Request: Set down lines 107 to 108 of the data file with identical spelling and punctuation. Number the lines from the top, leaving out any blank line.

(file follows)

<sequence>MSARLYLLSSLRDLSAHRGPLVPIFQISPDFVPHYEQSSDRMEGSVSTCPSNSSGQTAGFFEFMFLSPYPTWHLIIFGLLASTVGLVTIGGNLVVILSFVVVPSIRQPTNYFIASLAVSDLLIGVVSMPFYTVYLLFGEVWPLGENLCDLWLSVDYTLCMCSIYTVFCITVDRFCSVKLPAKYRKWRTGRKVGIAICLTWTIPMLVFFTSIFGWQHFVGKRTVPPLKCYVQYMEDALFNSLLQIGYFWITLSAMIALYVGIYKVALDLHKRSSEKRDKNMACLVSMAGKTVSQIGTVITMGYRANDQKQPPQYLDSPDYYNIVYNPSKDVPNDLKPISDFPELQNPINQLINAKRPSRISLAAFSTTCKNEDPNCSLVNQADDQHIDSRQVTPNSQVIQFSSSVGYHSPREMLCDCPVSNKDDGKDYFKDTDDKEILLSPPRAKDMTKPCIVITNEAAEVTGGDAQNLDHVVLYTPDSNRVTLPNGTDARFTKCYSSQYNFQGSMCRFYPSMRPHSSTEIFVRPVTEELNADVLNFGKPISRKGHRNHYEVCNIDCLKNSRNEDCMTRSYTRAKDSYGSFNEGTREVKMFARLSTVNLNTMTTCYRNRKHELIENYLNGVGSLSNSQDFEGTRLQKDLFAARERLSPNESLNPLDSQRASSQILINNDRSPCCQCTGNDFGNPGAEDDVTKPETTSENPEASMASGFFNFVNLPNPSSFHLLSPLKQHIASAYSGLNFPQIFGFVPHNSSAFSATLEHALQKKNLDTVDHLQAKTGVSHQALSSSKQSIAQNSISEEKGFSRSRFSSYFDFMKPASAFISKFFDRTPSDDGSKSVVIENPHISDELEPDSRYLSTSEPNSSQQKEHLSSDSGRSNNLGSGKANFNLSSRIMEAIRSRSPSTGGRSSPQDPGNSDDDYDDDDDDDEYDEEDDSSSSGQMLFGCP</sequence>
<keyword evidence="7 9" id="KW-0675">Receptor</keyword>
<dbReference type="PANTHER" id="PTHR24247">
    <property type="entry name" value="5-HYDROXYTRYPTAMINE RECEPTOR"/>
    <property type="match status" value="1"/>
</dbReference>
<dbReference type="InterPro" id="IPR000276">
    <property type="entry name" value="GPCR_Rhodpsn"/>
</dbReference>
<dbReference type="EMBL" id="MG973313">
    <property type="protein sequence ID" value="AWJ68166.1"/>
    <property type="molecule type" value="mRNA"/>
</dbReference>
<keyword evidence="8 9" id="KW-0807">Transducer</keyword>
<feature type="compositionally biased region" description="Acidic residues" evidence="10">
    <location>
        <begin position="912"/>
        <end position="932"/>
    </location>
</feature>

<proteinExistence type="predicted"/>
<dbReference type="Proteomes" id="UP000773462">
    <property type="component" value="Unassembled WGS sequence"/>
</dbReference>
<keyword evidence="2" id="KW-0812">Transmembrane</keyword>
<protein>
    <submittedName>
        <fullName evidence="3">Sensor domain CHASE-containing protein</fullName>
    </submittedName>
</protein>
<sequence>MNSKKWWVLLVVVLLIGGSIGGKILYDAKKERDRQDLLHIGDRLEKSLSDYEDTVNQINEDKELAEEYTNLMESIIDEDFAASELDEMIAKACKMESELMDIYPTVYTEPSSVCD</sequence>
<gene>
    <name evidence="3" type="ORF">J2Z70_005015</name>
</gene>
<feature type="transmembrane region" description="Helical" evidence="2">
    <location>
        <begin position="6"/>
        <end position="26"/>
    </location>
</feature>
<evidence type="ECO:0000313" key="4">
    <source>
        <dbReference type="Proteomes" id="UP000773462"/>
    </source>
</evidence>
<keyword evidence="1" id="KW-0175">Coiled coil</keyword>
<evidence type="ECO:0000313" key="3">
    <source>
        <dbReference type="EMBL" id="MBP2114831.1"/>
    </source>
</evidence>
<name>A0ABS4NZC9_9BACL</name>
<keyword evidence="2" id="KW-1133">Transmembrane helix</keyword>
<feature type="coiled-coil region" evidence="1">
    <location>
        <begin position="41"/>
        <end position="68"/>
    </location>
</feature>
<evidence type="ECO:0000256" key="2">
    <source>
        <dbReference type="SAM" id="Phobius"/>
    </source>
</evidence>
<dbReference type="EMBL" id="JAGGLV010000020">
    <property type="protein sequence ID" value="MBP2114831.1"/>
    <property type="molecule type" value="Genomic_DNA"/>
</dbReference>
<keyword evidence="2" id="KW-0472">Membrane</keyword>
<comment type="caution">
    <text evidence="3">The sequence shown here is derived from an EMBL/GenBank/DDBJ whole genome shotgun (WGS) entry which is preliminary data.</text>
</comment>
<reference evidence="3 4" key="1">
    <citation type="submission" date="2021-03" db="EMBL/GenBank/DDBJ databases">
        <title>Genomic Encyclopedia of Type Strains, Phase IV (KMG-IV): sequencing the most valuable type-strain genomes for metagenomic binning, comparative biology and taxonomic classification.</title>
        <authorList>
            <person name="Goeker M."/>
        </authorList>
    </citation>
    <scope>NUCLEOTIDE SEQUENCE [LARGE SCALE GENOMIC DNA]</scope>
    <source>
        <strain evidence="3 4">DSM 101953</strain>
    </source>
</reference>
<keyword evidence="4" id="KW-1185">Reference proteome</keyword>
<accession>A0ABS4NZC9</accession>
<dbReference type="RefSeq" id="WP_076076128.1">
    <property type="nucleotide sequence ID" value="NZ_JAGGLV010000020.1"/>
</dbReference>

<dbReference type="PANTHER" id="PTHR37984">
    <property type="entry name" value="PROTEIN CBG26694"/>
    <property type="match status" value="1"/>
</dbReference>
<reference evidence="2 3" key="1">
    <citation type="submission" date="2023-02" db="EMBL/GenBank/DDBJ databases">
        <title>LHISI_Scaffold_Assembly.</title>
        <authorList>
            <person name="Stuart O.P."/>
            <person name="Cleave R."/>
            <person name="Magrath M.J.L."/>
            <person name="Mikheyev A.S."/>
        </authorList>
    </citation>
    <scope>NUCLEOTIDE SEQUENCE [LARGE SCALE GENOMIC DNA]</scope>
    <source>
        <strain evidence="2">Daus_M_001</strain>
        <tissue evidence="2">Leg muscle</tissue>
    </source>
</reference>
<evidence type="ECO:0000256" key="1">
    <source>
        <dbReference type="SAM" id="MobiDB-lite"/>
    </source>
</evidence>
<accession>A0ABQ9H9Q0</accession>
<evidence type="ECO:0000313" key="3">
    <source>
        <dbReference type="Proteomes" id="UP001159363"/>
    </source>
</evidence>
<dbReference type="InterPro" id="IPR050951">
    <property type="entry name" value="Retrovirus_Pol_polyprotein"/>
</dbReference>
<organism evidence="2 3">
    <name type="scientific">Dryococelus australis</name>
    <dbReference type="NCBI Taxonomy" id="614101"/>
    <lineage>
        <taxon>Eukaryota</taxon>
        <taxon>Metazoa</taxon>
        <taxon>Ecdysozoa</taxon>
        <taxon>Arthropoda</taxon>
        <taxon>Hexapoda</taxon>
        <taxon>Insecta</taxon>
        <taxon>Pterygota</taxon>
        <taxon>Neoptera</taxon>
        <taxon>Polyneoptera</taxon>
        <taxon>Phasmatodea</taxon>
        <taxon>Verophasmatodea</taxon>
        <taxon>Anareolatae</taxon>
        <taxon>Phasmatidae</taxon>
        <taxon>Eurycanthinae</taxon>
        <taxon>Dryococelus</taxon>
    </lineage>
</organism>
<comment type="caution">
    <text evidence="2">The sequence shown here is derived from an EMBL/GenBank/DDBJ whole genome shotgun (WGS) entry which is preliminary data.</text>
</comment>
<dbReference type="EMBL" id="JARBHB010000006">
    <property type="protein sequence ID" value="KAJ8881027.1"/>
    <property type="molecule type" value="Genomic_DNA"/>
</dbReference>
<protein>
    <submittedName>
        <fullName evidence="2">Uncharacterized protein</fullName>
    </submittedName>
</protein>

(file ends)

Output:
        <tissue evidence="2">Leg muscle</tissue>
    </source>